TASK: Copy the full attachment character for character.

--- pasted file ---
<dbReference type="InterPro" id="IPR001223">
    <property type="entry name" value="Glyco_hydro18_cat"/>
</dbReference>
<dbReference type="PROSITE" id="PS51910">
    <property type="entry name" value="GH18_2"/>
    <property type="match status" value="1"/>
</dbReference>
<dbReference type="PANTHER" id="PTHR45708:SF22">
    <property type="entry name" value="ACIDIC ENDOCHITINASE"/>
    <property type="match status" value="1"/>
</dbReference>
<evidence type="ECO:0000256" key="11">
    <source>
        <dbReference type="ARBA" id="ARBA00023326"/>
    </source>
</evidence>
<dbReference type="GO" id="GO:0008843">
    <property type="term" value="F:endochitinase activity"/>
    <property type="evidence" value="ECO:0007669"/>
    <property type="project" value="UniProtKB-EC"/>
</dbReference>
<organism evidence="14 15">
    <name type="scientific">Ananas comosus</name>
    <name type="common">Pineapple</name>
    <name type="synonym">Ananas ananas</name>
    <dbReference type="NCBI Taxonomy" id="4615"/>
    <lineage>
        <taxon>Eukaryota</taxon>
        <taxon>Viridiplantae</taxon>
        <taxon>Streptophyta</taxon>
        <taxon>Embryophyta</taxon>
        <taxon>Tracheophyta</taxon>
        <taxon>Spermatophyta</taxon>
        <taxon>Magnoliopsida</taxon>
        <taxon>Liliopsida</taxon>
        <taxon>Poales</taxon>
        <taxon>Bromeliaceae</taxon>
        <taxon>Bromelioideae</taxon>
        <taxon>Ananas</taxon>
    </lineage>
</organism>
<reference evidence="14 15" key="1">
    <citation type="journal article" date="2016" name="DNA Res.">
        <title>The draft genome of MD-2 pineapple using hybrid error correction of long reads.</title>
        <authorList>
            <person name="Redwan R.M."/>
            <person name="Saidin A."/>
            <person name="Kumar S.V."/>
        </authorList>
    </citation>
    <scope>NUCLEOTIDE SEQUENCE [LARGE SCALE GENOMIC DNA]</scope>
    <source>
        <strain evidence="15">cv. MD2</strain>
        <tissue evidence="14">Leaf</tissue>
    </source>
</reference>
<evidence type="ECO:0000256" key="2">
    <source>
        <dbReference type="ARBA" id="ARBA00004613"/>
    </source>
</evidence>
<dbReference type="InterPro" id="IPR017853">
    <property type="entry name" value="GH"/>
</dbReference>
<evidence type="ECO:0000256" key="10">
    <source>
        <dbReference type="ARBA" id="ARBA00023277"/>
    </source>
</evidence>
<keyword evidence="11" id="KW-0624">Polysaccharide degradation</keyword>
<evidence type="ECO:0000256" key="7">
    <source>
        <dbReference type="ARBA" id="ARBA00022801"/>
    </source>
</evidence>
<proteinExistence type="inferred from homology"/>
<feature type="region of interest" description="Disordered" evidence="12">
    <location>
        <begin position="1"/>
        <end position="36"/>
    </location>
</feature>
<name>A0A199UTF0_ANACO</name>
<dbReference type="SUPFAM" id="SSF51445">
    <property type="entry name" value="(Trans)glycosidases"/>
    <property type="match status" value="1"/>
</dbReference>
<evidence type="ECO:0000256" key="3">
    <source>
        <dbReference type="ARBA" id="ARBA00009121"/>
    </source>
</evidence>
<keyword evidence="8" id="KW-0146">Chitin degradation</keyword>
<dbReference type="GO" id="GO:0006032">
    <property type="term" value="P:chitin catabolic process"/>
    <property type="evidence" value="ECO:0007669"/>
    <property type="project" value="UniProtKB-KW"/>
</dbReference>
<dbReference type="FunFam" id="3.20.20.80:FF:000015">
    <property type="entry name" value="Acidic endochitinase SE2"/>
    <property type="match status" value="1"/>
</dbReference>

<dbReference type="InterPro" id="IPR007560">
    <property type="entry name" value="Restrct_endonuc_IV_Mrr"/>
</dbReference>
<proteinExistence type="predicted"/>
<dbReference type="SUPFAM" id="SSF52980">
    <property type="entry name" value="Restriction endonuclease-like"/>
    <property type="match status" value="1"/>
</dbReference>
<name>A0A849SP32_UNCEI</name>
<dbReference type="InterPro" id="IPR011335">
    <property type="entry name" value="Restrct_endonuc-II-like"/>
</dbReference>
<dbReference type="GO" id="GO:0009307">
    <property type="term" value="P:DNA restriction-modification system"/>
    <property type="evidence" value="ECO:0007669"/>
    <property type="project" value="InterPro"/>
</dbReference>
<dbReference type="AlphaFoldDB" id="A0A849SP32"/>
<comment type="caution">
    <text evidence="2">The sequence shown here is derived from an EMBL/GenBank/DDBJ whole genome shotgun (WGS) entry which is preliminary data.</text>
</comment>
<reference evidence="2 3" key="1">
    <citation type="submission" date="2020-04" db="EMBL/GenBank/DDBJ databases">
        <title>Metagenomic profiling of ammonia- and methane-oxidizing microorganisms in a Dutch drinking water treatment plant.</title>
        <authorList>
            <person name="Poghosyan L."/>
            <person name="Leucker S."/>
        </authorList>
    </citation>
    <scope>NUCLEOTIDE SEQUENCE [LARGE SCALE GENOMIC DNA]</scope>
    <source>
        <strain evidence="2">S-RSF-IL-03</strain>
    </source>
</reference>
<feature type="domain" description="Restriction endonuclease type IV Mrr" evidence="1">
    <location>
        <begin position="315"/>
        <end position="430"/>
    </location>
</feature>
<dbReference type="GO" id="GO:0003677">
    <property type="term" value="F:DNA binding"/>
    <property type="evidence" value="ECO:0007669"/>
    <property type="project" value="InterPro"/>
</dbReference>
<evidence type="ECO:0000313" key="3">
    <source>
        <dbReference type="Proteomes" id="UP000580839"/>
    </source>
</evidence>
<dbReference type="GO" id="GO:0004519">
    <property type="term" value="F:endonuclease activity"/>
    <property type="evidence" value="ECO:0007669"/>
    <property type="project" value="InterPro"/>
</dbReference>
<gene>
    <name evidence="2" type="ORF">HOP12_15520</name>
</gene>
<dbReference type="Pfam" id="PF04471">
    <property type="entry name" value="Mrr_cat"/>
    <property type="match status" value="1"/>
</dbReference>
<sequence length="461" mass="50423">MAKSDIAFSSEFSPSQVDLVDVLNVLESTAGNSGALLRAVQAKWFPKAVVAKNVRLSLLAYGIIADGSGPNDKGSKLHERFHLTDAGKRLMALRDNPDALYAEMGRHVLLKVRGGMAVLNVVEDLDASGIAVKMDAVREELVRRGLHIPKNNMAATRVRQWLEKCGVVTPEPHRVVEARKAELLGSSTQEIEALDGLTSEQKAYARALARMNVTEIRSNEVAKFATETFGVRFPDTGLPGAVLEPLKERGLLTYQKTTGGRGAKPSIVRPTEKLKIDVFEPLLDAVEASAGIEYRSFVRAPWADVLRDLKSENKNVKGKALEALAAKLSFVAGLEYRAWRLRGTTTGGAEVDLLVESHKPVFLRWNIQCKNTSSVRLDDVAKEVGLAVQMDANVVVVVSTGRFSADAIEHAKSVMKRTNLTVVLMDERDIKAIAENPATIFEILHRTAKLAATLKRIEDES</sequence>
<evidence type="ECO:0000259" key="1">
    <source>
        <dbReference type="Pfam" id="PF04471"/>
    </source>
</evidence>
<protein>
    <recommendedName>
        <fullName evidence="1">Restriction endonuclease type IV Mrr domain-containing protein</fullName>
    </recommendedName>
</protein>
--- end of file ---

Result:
<dbReference type="InterPro" id="IPR001223">
    <property type="entry name" value="Glyco_hydro18_cat"/>
</dbReference>
<dbReference type="PROSITE" id="PS51910">
    <property type="entry name" value="GH18_2"/>
    <property type="match status" value="1"/>
</dbReference>
<dbReference type="PANTHER" id="PTHR45708:SF22">
    <property type="entry name" value="ACIDIC ENDOCHITINASE"/>
    <property type="match status" value="1"/>
</dbReference>
<evidence type="ECO:0000256" key="11">
    <source>
        <dbReference type="ARBA" id="ARBA00023326"/>
    </source>
</evidence>
<dbReference type="GO" id="GO:0008843">
    <property type="term" value="F:endochitinase activity"/>
    <property type="evidence" value="ECO:0007669"/>
    <property type="project" value="UniProtKB-EC"/>
</dbReference>
<organism evidence="14 15">
    <name type="scientific">Ananas comosus</name>
    <name type="common">Pineapple</name>
    <name type="synonym">Ananas ananas</name>
    <dbReference type="NCBI Taxonomy" id="4615"/>
    <lineage>
        <taxon>Eukaryota</taxon>
        <taxon>Viridiplantae</taxon>
        <taxon>Streptophyta</taxon>
        <taxon>Embryophyta</taxon>
        <taxon>Tracheophyta</taxon>
        <taxon>Spermatophyta</taxon>
        <taxon>Magnoliopsida</taxon>
        <taxon>Liliopsida</taxon>
        <taxon>Poales</taxon>
        <taxon>Bromeliaceae</taxon>
        <taxon>Bromelioideae</taxon>
        <taxon>Ananas</taxon>
    </lineage>
</organism>
<reference evidence="14 15" key="1">
    <citation type="journal article" date="2016" name="DNA Res.">
        <title>The draft genome of MD-2 pineapple using hybrid error correction of long reads.</title>
        <authorList>
            <person name="Redwan R.M."/>
            <person name="Saidin A."/>
            <person name="Kumar S.V."/>
        </authorList>
    </citation>
    <scope>NUCLEOTIDE SEQUENCE [LARGE SCALE GENOMIC DNA]</scope>
    <source>
        <strain evidence="15">cv. MD2</strain>
        <tissue evidence="14">Leaf</tissue>
    </source>
</reference>
<evidence type="ECO:0000256" key="2">
    <source>
        <dbReference type="ARBA" id="ARBA00004613"/>
    </source>
</evidence>
<dbReference type="InterPro" id="IPR017853">
    <property type="entry name" value="GH"/>
</dbReference>
<evidence type="ECO:0000256" key="10">
    <source>
        <dbReference type="ARBA" id="ARBA00023277"/>
    </source>
</evidence>
<keyword evidence="11" id="KW-0624">Polysaccharide degradation</keyword>
<evidence type="ECO:0000256" key="7">
    <source>
        <dbReference type="ARBA" id="ARBA00022801"/>
    </source>
</evidence>
<proteinExistence type="inferred from homology"/>
<feature type="region of interest" description="Disordered" evidence="12">
    <location>
        <begin position="1"/>
        <end position="36"/>
    </location>
</feature>
<name>A0A199UTF0_ANACO</name>
<dbReference type="SUPFAM" id="SSF51445">
    <property type="entry name" value="(Trans)glycosidases"/>
    <property type="match status" value="1"/>
</dbReference>
<evidence type="ECO:0000256" key="3">
    <source>
        <dbReference type="ARBA" id="ARBA00009121"/>
    </source>
</evidence>
<keyword evidence="8" id="KW-0146">Chitin degradation</keyword>
<dbReference type="GO" id="GO:0006032">
    <property type="term" value="P:chitin catabolic process"/>
    <property type="evidence" value="ECO:0007669"/>
    <property type="project" value="UniProtKB-KW"/>
</dbReference>
<dbReference type="FunFam" id="3.20.20.80:FF:000015">
    <property type="entry name" value="Acidic endochitinase SE2"/>
    <property type="match status" value="1"/>
</dbReference>

<dbReference type="InterPro" id="IPR007560">
    <property type="entry name" value="Restrct_endonuc_IV_Mrr"/>
</dbReference>
<proteinExistence type="predicted"/>
<dbReference type="SUPFAM" id="SSF52980">
    <property type="entry name" value="Restriction endonuclease-like"/>
    <property type="match status" value="1"/>
</dbReference>
<name>A0A849SP32_UNCEI</name>
<dbReference type="InterPro" id="IPR011335">
    <property type="entry name" value="Restrct_endonuc-II-like"/>
</dbReference>
<dbReference type="GO" id="GO:0009307">
    <property type="term" value="P:DNA restriction-modification system"/>
    <property type="evidence" value="ECO:0007669"/>
    <property type="project" value="InterPro"/>
</dbReference>
<dbReference type="AlphaFoldDB" id="A0A849SP32"/>
<comment type="caution">
    <text evidence="2">The sequence shown here is derived from an EMBL/GenBank/DDBJ whole genome shotgun (WGS) entry which is preliminary data.</text>
</comment>
<reference evidence="2 3" key="1">
    <citation type="submission" date="2020-04" db="EMBL/GenBank/DDBJ databases">
        <title>Metagenomic profiling of ammonia- and methane-oxidizing microorganisms in a Dutch drinking water treatment plant.</title>
        <authorList>
            <person name="Poghosyan L."/>
            <person name="Leucker S."/>
        </authorList>
    </citation>
    <scope>NUCLEOTIDE SEQUENCE [LARGE SCALE GENOMIC DNA]</scope>
    <source>
        <strain evidence="2">S-RSF-IL-03</strain>
    </source>
</reference>
<feature type="domain" description="Restriction endonuclease type IV Mrr" evidence="1">
    <location>
        <begin position="315"/>
        <end position="430"/>
    </location>
</feature>
<dbReference type="GO" id="GO:0003677">
    <property type="term" value="F:DNA binding"/>
    <property type="evidence" value="ECO:0007669"/>
    <property type="project" value="InterPro"/>
</dbReference>
<evidence type="ECO:0000313" key="3">
    <source>
        <dbReference type="Proteomes" id="UP000580839"/>
    </source>
</evidence>
<dbReference type="GO" id="GO:0004519">
    <property type="term" value="F:endonuclease activity"/>
    <property type="evidence" value="ECO:0007669"/>
    <property type="project" value="InterPro"/>
</dbReference>
<gene>
    <name evidence="2" type="ORF">HOP12_15520</name>
</gene>
<dbReference type="Pfam" id="PF04471">
    <property type="entry name" value="Mrr_cat"/>
    <property type="match status" value="1"/>
</dbReference>
<sequence length="461" mass="50423">MAKSDIAFSSEFSPSQVDLVDVLNVLESTAGNSGALLRAVQAKWFPKAVVAKNVRLSLLAYGIIADGSGPNDKGSKLHERFHLTDAGKRLMALRDNPDALYAEMGRHVLLKVRGGMAVLNVVEDLDASGIAVKMDAVREELVRRGLHIPKNNMAATRVRQWLEKCGVVTPEPHRVVEARKAELLGSSTQEIEALDGLTSEQKAYARALARMNVTEIRSNEVAKFATETFGVRFPDTGLPGAVLEPLKERGLLTYQKTTGGRGAKPSIVRPTEKLKIDVFEPLLDAVEASAGIEYRSFVRAPWADVLRDLKSENKNVKGKALEALAAKLSFVAGLEYRAWRLRGTTTGGAEVDLLVESHKPVFLRWNIQCKNTSSVRLDDVAKEVGLAVQMDANVVVVVSTGRFSADAIEHAKSVMKRTNLTVVLMDERDIKAIAENPATIFEILHRTAKLAATLKRIEDES</sequence>
<evidence type="ECO:0000259" key="1">
    <source>
        <dbReference type="Pfam" id="PF04471"/>
    </source>
</evidence>
<protein>
    <recommendedName>
        <fullName evidence="1">Restriction endonuclease type IV Mrr domain-containing protein</fullName>
    </recommendedName>
</protein>